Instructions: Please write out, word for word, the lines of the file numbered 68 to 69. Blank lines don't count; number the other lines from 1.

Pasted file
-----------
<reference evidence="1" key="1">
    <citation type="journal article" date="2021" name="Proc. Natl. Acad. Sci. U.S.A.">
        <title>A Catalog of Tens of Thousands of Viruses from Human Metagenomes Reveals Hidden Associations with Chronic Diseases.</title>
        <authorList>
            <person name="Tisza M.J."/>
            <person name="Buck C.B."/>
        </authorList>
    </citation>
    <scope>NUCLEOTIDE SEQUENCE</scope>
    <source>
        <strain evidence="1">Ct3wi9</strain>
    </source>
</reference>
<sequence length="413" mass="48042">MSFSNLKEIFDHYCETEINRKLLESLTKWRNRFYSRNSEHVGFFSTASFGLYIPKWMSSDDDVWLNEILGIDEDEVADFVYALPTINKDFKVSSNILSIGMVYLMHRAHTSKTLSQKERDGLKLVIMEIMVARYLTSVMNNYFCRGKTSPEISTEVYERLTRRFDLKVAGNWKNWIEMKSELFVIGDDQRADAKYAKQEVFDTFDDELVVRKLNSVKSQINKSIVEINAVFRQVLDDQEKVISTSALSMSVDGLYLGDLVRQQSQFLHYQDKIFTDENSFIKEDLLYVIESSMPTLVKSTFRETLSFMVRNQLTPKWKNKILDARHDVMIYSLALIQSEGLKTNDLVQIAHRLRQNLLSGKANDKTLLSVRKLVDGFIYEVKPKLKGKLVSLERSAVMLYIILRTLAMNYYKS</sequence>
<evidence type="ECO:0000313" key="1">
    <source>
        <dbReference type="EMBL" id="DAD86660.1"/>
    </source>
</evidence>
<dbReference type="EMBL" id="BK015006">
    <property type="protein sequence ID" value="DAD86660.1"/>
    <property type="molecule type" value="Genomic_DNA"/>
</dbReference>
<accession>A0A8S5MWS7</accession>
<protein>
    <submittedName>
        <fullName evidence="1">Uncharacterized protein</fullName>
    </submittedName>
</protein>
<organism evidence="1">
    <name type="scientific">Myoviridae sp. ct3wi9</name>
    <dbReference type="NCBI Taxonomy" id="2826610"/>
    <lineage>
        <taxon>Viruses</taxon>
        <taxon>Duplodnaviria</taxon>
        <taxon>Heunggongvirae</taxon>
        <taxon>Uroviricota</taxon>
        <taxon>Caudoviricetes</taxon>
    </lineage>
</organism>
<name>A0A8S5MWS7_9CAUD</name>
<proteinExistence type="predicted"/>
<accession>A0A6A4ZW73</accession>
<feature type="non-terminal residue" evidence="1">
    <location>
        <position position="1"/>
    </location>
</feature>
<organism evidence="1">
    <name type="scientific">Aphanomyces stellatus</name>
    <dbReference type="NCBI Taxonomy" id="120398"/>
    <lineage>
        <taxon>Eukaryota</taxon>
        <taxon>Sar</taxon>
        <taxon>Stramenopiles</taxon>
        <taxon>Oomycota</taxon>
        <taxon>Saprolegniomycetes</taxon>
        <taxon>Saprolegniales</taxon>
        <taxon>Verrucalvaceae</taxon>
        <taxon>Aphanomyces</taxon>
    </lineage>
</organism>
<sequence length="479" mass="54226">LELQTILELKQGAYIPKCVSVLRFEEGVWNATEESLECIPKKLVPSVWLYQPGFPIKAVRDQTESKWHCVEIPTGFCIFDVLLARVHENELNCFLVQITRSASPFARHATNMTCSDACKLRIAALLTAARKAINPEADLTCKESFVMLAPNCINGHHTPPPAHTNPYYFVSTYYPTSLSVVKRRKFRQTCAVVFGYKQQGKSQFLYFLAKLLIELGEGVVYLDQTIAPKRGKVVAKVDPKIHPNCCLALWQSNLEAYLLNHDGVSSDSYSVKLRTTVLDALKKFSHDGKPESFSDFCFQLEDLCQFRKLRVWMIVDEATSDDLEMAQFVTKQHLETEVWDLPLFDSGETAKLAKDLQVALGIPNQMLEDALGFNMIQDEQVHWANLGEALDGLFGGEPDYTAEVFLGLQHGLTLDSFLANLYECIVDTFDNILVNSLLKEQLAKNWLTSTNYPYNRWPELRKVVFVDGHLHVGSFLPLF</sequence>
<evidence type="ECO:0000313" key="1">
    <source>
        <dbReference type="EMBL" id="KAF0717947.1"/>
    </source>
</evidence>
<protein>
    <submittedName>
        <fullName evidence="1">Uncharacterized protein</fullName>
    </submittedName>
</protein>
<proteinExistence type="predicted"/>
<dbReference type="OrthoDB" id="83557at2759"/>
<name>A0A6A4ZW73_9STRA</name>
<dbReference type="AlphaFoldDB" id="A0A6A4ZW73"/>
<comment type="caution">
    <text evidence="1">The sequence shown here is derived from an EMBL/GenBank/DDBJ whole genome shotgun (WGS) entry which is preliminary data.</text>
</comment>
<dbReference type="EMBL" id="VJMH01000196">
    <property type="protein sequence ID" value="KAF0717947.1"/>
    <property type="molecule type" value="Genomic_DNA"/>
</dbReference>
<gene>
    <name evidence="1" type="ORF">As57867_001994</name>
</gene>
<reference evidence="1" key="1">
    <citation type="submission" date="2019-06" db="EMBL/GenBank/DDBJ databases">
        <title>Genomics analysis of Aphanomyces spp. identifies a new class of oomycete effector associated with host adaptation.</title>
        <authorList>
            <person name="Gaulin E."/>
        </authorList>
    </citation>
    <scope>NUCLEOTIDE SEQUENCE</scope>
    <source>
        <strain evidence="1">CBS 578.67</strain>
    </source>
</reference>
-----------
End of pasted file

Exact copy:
</evidence>
<protein>